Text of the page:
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The Spike: or, Victoria College Review, June 1915



"Necessity knows no law."—von Bethmann-Hollweg.

"The people (of Poland, Schleswig-Holstein, Alsace and Lorraine) should be allowed only three privileges—to pay taxes, serve in the army, and shut their jaws."—Professor Lezius.

"Weltmacht oder Niedergang."—von Bernhardt.

"Let all who fall into your hands be at your mercy."

Kaiser Wilhelm.

Devil hammering nail through mortarboard

So much has been written about the present war that we feel it almost an impertinence to touch on any phase of it; but during the past six months a section of the public has talked a great amount of sentimental rubbish, the gist of which is, "Don't humiliate Germany." At first the advocates of this policy claimed high ethical reasons for urging it; hut of late more has been heard of economic than of moral grounds. At the risk of being cursed for tediousness, we wish to outline briefly page 10 some of the chief charges against the Germans—offences for which we believe whole-heartedly she deserves humiliation utter and complete.

The story of the murder of the Archduke Francis Ferdinand of Austria at Serajevo is now an historical landmark, as it gave to Germany the opportunity for which she had long been waiting. As to the crime itself, no one defended it; it was denounced by all nations. But the Austrian Government, prompted by Germany, utilised it to attack Servia. The ultimatum issued to the Servian Government was one which no self-respecting nation could sign—indeed, on July 27th Sir Edward Grey wrote: "The German Secretary of State has himself said that there were some things in the Austrian Note that Servia could be hardly expected to accept." It meant, in fact, loss of independence. We cannot go into a very long discussion of the diplomatic correspondence, but wish to use it to some extent to point that is Germany—and she alone—who is responsible for the war.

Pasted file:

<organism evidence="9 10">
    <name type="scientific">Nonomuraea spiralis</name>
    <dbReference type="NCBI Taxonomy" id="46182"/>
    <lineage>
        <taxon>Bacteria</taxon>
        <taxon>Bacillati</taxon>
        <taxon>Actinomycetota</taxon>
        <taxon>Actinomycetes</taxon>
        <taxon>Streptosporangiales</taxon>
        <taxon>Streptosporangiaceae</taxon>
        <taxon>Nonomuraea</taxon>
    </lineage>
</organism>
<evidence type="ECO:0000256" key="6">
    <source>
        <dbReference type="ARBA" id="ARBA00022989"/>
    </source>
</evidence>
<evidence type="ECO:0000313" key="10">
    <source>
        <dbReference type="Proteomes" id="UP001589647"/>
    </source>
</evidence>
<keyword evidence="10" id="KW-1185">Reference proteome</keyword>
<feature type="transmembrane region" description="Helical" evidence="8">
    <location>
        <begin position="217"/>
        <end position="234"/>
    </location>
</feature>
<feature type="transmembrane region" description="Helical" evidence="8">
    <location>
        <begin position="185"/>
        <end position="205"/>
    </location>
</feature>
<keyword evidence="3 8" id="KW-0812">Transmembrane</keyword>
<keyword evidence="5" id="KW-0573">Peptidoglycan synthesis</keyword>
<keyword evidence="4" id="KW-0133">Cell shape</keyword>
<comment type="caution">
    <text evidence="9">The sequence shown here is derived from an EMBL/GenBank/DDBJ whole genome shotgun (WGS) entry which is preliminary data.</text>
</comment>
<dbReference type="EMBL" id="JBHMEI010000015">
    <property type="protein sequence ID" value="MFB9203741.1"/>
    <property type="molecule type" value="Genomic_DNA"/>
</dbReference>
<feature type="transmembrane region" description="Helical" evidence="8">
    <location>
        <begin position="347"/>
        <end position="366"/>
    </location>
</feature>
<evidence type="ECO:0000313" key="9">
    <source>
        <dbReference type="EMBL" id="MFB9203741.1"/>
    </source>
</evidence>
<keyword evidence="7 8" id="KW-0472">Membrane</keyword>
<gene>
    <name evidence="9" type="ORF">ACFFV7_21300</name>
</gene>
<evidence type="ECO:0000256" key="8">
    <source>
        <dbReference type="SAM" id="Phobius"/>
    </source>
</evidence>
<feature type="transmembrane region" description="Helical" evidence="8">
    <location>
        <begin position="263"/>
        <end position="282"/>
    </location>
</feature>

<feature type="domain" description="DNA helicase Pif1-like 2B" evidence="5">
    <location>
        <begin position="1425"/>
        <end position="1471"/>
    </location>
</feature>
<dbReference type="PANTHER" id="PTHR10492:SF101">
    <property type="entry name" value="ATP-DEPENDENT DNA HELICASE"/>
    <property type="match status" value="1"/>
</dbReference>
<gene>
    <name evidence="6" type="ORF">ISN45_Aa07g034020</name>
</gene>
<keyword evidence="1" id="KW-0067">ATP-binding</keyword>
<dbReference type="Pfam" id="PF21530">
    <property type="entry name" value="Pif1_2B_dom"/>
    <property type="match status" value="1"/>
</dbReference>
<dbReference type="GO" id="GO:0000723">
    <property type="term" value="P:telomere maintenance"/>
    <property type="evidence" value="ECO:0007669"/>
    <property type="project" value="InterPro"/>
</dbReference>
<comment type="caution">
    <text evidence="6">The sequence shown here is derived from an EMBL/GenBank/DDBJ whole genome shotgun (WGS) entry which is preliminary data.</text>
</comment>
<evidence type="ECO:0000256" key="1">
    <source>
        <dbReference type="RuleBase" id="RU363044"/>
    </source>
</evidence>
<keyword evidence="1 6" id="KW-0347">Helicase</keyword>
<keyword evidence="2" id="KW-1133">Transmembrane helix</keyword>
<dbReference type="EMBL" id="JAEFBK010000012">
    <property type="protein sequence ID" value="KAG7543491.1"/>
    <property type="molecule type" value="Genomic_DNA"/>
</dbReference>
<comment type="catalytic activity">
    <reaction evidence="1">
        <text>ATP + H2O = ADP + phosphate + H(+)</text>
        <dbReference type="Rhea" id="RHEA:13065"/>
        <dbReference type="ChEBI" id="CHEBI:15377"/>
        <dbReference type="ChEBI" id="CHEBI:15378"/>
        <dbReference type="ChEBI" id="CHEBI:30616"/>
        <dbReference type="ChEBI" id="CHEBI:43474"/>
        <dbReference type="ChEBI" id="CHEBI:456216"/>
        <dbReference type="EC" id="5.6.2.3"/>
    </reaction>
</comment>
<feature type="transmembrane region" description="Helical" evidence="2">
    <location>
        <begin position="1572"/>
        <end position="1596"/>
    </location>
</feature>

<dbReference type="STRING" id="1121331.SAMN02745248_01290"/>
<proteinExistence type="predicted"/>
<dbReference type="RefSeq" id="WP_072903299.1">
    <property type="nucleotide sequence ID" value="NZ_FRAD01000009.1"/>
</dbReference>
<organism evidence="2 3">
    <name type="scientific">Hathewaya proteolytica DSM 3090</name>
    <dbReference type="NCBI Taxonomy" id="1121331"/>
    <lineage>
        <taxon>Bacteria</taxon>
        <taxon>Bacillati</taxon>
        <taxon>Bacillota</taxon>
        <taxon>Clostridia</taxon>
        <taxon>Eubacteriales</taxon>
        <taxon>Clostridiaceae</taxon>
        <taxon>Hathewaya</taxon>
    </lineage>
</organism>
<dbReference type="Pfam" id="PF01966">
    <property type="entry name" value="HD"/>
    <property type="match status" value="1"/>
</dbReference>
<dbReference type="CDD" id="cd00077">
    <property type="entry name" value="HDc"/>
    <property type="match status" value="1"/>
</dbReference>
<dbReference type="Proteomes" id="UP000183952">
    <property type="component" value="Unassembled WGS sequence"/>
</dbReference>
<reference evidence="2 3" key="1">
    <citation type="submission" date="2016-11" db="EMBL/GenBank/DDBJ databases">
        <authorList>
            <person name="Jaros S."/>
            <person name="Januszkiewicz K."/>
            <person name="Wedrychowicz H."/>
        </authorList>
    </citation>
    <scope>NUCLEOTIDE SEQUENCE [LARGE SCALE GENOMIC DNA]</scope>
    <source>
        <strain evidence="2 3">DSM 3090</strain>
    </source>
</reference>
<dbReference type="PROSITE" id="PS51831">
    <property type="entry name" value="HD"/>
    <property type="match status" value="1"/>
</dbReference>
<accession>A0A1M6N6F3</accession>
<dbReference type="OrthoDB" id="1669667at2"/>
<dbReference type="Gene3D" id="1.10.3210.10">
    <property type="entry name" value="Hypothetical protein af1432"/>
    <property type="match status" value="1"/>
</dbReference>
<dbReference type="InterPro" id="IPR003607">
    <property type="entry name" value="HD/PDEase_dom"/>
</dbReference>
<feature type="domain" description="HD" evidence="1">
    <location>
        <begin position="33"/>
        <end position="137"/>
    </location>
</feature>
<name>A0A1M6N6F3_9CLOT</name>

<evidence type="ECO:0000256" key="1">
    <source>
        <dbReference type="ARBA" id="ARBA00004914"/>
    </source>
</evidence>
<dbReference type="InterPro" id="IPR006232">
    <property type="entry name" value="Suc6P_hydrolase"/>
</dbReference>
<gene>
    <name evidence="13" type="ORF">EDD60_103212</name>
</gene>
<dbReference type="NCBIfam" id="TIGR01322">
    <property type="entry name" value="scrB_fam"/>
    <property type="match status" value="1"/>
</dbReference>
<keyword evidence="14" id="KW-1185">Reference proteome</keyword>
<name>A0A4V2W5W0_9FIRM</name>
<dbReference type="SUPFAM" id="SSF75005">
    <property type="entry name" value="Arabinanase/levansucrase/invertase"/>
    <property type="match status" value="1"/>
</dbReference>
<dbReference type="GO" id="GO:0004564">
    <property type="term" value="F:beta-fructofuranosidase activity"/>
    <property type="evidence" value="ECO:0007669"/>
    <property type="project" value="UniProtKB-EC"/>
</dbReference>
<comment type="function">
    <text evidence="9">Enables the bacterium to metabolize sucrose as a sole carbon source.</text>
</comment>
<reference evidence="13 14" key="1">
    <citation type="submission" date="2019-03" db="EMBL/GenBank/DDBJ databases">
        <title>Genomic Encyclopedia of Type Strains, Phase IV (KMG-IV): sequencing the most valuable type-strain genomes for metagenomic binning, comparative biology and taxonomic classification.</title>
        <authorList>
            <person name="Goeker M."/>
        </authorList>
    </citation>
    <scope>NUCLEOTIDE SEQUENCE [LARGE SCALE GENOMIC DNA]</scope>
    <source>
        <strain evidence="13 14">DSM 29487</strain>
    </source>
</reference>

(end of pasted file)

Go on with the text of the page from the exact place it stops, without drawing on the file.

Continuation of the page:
On July 24th, after the contents of the Austrian Note had been learned by the other European Powers, the French Government communicated with the Servian, advising it to accept, as far as possible, Austria's demands; and to propose to submit the question to the arbitration of Europe. On the same day Sir Edward Grey communicated his plan of mediation by four Powers—Germany, Italy, France, and Britain. The German Government refused to intervene between Vienna and Belgrade;1 and the Russian Prime Minister, M. Sazonoff, then requested Austria to extend the time limit. His request was strongly supported by the English and French Prime Ministers; but Herr von Jagow, the German Secretary of State, when questioned by Britain, temporised and gave evasive answers to the English Chargé d'ffaires at Berlin.2 Being further pressed by the Russian Ambassador at Berlin, Herr von Jagow stated that he considered the Austro-Servian dif page 11 ference as a purely local affair, which should be confined to Austria and Servia, and which, in any case, was unlikely to lead to international difficulties.3 But the German Government not only refused to intervene between Vienna and Belgrade; it also refused to accept the English plan of a conference of the four Powers, and yet at the same time proclaimed its desire for a peaceful settlement! Finally Austria's declaration of war against Servia on July 28th brought matters to a crisis. Sir Edward Grey feared that the Austro-Servian conflagration would spread over all Europe. To prevent this, and to avoid any dilatory reply, he proposed intervention on any terms Germany might wish to choose. In a despatch dated July 29th, he wrote: "I urged that the German Government should suggest any method by which the influence of the four Powers could be used together to prevent war between Russia and Austria. France agreed. Italy agreed. The whole idea of mediation or mediating influence was ready to be put in operation by any method that Germany could suggest, if mine was not acceptable. In fact, mediation was ready to come into operation by any method Germany thought possible if only Germany would 'press the button' in the interests of peace." To this Germany made no reply, gave no suggestion. The conclusion to draw is obvious.